DD's theory says there are two types of memes with two different replication strategies. Static memes replicate by suppressing criticism of themselves (and sometimes also of other ideas). Rational memes replicate by being useful.
I propose instead that there are three types of memes.
- Rational, useful memes.
- Static memes that suppress criticism and creativity.
- Static companion memes that do not suppress creativity or criticism themselves but are adapted to replicate in an environment where they are suppressed.
The additional category is a companion meme which requires criticism suppression but relies on other (static) memes doing it.
I think static companion memes have a variety of replication strategies rather than being defined by one. One possibility is being highly adapted to appear useful to people who aren't critically thinking.
In a fully static society, not all memes have to follow the replication strategy of suppressing criticism of themselves. The reason is the reach of knowledge (another concept explained in BoI). Some static memes do (partially or fully) general purpose criticism suppression rather than only suppressing criticism of themselves.
I think there is basically a core of some powerful static memes which are very effective at suppressing criticism in general. Once those exist, other memes don't need to suppress criticism of themselves because criticism isn't happening anyway. So they can evolve to compete for replication bandwidth in other ways.
A further complication, which blurs the categorization of memes into two or three types, is that ideas can be like code libraries from programming which provide callable APIs. In order to suppress criticism of itself, idea B can call a library function provided by idea A. However, if the host has idea B without having idea A, then that function call doesn't work and B fails to suppress criticism of itself. In this case, much of the knowledge of criticism suppression is outsourced, however idea B is able to actively suppress criticism of itself in the right environment.
Another complication is that there need not be a black and white dividing line between static memes and static companion memes. A meme can do some of each: it can be adapted partly to suppress criticism and partly adapted to do something else (such as appearing useful or good to non-critical thinkers). I'd guess that many memes are mixed because the core of criticism suppressing memes remove some but not all of the selection pressure on other memes to optimize for criticism suppression. That allows them to adapt for other purposes too, and some may entirely lose their criticism suppression. This other adaptation would be to better compete with other memes for replication bandwidth in a static society environment. Once criticism is largely suppressed, the amount the typical meme replicates won't have much to do with how well that memes suppresses criticism.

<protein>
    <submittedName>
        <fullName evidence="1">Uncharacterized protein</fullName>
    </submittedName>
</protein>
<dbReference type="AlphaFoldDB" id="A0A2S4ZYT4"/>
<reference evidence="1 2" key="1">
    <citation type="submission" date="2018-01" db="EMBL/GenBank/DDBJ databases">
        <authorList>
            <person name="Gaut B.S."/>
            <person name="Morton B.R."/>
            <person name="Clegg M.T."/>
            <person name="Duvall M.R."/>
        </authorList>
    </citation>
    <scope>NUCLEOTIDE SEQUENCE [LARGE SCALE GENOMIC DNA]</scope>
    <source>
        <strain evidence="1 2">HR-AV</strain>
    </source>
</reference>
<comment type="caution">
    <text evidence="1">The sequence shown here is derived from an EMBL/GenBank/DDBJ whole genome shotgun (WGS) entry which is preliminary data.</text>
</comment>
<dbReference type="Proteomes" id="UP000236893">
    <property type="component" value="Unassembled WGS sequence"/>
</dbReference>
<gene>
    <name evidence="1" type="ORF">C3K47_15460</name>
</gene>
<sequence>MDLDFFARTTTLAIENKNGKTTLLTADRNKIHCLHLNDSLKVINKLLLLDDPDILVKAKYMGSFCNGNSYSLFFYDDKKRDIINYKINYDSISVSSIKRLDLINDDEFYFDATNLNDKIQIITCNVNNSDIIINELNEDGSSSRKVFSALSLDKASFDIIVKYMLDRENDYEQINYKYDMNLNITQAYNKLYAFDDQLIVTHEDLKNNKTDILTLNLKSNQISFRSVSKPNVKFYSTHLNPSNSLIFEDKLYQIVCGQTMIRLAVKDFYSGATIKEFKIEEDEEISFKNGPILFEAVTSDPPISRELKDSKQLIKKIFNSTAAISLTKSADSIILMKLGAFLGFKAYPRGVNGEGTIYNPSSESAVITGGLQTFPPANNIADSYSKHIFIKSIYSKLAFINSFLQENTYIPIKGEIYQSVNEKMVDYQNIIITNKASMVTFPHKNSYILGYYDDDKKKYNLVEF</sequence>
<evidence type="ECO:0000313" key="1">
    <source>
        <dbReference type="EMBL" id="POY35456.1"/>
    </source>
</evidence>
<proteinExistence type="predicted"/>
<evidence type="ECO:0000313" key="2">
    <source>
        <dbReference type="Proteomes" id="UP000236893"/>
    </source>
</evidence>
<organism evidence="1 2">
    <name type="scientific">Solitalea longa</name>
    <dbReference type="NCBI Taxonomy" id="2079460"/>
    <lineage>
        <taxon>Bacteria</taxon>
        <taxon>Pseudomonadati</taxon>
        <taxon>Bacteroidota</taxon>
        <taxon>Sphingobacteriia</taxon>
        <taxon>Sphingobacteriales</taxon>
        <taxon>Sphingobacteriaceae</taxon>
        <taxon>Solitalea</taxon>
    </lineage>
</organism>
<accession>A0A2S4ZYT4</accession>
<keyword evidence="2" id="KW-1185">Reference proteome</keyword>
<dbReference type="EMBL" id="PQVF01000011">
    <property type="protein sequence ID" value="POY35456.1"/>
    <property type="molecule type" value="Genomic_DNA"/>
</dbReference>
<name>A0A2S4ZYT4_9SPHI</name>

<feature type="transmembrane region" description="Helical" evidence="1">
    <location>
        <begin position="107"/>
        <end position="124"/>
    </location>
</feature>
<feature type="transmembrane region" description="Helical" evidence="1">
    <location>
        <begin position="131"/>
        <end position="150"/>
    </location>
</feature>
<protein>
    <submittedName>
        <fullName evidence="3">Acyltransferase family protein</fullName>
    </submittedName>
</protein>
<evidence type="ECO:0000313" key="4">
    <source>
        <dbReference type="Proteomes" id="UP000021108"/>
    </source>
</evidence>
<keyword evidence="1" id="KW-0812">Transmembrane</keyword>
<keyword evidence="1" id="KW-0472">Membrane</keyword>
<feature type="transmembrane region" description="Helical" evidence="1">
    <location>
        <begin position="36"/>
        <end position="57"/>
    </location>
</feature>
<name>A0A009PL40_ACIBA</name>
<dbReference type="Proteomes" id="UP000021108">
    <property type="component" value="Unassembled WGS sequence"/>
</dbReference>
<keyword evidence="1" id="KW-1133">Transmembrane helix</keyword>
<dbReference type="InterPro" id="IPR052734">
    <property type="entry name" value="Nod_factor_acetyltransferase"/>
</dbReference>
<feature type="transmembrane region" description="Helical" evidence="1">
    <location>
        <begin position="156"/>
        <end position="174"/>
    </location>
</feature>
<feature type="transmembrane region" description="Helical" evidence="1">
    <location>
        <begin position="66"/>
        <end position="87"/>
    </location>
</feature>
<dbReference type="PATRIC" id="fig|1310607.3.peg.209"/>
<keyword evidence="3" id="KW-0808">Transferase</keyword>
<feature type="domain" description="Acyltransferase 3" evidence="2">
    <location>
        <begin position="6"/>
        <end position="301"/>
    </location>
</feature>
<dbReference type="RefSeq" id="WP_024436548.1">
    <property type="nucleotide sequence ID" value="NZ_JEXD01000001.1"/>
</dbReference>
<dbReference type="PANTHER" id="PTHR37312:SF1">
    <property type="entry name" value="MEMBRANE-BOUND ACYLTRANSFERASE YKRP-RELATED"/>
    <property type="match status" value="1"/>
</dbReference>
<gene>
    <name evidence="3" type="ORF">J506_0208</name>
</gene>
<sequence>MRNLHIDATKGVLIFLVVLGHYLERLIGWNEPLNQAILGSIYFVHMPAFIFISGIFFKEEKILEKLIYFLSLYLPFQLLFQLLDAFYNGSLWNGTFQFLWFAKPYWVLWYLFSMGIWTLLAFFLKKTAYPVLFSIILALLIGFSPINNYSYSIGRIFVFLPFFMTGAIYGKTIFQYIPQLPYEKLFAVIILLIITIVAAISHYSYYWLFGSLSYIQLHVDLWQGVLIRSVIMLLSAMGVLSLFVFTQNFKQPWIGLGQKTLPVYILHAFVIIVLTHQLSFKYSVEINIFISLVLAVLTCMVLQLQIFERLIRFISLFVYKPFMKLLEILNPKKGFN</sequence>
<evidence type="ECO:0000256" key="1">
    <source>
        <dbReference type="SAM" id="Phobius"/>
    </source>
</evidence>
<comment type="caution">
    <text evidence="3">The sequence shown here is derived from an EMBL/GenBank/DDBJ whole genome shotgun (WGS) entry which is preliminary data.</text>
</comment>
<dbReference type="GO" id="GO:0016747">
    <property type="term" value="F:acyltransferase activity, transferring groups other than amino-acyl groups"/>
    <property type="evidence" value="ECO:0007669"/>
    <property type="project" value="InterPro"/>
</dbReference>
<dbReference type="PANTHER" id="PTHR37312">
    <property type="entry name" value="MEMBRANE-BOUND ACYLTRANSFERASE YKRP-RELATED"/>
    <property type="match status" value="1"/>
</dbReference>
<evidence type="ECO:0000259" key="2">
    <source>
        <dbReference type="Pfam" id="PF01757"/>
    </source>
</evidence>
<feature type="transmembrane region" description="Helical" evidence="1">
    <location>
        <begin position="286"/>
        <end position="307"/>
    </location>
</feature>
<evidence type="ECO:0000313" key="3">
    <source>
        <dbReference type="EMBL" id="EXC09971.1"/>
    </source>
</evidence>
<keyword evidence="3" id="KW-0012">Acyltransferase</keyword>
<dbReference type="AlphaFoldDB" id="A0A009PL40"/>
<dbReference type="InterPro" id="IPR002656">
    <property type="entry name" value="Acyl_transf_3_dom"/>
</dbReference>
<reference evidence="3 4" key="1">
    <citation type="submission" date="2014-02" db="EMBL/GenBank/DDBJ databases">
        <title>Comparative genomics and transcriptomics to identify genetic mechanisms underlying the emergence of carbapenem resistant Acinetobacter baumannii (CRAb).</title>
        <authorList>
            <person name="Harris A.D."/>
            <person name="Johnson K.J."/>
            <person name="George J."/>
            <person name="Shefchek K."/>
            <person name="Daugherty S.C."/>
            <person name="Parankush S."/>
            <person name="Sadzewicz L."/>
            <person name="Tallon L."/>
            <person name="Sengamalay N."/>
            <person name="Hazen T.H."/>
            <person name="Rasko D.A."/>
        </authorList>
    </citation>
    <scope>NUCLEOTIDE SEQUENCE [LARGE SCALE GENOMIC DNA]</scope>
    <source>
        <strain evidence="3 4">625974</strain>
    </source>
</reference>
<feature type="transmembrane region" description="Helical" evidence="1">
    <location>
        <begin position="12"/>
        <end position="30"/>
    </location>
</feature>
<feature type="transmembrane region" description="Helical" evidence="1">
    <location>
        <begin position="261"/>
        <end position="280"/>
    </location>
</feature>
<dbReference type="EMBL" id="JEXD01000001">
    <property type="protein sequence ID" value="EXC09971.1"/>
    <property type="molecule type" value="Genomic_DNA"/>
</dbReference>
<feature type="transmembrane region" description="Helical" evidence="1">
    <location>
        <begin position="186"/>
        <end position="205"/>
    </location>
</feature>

Memes replicate in two different ways. Within a mind and between minds.
Memes must replicate between minds to last over time.
Critical Rationalism says we learn by doing evolution of ideas within our mind.
Do static memes replicate within a mind? That sounds potentially bad because they'd make progress and change, not stay static. But it depends on what selection pressure they're being exposed to. If a static meme could control the selection then it could use within-mind replication to get more optimized. This would be different than suppressing criticism (DD's idea of static memes). It'd be changing the nature of the criticism instead.
If static memes simply suppress criticism, they can't get more adapted by within-mind evolution. But if they could instead control the types of criticism, then they can benefit from within-mind evolution.
So I'm thinking static memes do within-mind evolution in some cases while keeping control over the selection (criticism). I think that's a significant way static meme theory is incorrect.